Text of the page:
In this case, plaintiff does not allege that defendants have any contacts whatsoever with Pennsylvania. Simply put, defendants are New Jersey citizens and the accident occurred entirely within that state. The minimal contact of residual harm will not satisfy the requirements of the Due Process Clause of the United States Constitution. However, this court will not grant defendants' motion under Rule 12(b)(2), Fed.R.Civ.P. to dismiss for lack of personal jurisdiction. Instead, we will grant plaintiff's motion to transfer the case to the District Court for the District of New Jersey pursuant to 28 U.S.C. § 1404(a). That Section provides
For the convenience of the parties and witnesses, in the interest of justice, a district court may transfer any civil action to any other district or division where it might have been brought.
A hearing was held by the court to ascertain whether a transfer of the case would be appropriate. Plum Tree, Inc. v. Stockment, 488 F.2d 754, 756 (3d Cir. 1973). It is necessary to determine if the proposed transferee court is one in which the action could have been brought and whether convenience of the parties and witnesses and fairness require transfer. Van Dusen v. Barrack, 376 U.S. 612, 616-24, 84 S. Ct. 805, 809, 11 L. Ed. 2d 945 (1964). The court makes the following findings of fact:
1. Plaintiff is a citizen of the Commonwealth of Pennsylvania.
2. Defendants are citizens of the State of New Jersey.
3. Subject matter jurisdiction exists by virtue of diversity of citizenship of the parties and amount.
4. The accident occurred entirely within the District of New Jersey (Northern Division).
5. All defendants reside within the District of New Jersey.
6. Venue is proper both within the District of New Jersey and the Eastern District of Pennsylvania under 18 U.S.C. § 1391(a).
7. Service of process could properly have been made in the District of New Jersey.
8. This action could have been brought in the District Court of New Jersey and that court would have had personal jurisdiction over the defendants. Solomon v. Continental American Life Insurance, 472 F.2d 1043 (3d Cir. 1973).
9. Defendants lack minimum contacts with the Eastern District of Pennsylvania to establish in personam jurisdiction.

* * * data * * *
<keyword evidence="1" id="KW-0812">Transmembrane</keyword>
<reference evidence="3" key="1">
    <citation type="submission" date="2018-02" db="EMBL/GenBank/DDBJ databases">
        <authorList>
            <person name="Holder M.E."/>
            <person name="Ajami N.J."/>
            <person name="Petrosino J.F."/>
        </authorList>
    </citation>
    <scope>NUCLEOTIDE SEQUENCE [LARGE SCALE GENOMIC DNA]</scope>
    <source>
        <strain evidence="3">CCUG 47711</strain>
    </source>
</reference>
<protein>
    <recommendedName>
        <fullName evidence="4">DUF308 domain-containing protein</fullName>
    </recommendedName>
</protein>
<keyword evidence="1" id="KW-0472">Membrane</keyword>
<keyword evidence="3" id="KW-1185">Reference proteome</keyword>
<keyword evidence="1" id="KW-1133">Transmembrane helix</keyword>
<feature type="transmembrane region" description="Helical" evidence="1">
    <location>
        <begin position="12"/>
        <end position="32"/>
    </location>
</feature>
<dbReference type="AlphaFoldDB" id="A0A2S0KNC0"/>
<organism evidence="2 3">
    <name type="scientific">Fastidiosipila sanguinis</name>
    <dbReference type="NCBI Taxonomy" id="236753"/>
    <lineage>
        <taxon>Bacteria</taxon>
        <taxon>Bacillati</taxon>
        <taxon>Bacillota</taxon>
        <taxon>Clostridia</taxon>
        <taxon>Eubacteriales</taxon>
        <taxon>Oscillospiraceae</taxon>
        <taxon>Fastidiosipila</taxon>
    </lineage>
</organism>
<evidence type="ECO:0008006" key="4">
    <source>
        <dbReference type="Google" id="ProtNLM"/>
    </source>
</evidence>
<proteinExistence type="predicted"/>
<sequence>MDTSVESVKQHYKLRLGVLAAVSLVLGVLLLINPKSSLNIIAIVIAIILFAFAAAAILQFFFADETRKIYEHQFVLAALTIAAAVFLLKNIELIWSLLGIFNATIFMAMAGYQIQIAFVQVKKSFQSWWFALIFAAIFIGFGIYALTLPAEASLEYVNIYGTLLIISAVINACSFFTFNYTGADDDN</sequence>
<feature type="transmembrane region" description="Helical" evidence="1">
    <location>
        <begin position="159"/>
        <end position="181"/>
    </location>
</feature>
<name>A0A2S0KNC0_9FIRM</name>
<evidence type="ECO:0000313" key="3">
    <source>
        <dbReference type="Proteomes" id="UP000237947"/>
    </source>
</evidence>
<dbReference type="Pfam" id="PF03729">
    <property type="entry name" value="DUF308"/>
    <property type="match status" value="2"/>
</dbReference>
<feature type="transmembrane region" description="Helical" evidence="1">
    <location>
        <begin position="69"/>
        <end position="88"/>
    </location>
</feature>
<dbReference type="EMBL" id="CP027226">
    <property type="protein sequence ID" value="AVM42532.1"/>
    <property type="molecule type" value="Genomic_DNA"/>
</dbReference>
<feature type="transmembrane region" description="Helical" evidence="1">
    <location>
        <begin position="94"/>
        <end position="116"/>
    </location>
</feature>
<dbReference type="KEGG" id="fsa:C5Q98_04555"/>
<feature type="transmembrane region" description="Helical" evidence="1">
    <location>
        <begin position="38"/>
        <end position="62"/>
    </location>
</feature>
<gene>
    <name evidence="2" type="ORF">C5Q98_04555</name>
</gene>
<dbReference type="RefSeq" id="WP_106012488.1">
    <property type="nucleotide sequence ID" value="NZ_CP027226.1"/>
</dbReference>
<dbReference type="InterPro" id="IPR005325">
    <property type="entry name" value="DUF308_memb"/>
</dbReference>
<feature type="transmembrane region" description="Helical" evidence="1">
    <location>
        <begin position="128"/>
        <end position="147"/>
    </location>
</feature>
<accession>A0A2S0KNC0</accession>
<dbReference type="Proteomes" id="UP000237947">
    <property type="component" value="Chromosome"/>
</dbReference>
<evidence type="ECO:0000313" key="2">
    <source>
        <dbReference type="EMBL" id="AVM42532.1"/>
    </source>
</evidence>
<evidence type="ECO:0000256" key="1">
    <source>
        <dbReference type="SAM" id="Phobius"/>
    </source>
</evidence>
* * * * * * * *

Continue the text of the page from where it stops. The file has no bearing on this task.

10. If the court dismisses this action, plaintiff will have no recourse since the applicable state statute of limitations will have run.
11. All witnesses, except plaintiff reside within the District of New Jersey, specifically in the Newark area.
12. If the action were transferred to the District of New Jersey, the forum would be convenient to all parties and witnesses, including the plaintiff who seeks the transfer.
12. This is not a matter of such complexity as would unduly burden the dockets of the transferee court.
13. The interests of justice and fairness would be served by granting the transfer since the action cannot be maintained in this district.
In circumstances where venue is proper, but dismissal would cause the termination of an action because of statutes of limitations, courts have permitted transfer U. S. v. Berkowitz, 328 F.2d 358, 361 (3d Cir. 1964); Corke v. Sameiet M. S. Song of Norway, 572 F.2d 77, 80-81 (2nd Cir. 1978).
In Goldlawr, Inc. v. Heiman, 369 U.S. 463, 467, 82 S. Ct. 913, 916, 8 L. Ed. 2d 39 (1962), the Court held that under 28 U.S.C. § 1406(a), a trial court was permitted to transfer an action where it lacked in personam jurisdiction and the statute of limitations had run as to a substantial part of plaintiff's cause of action. It stated:
When a lawsuit is filed, that filing shows a desire on the part of the plaintiff to begin his case and thereby toll whatever statutes of limitation would otherwise apply. The filing itself shows the proper diligence on the part of the plaintiff which such statutes of limitation were intended to insure.
369 U.S. 463, 467, 82 S. Ct. 913, 916.
Here, plaintiff's delay in bringing suit may be explained by her reliance upon defendants' insurer's representations that the matter would be resolved amicably out of curt. Furthermore, given that the lawsuit, once transferred, will be prosecuted in a forum closer to, and more convenient for, defendants than for plaintiff, defendants can hardly complain of inconvenience.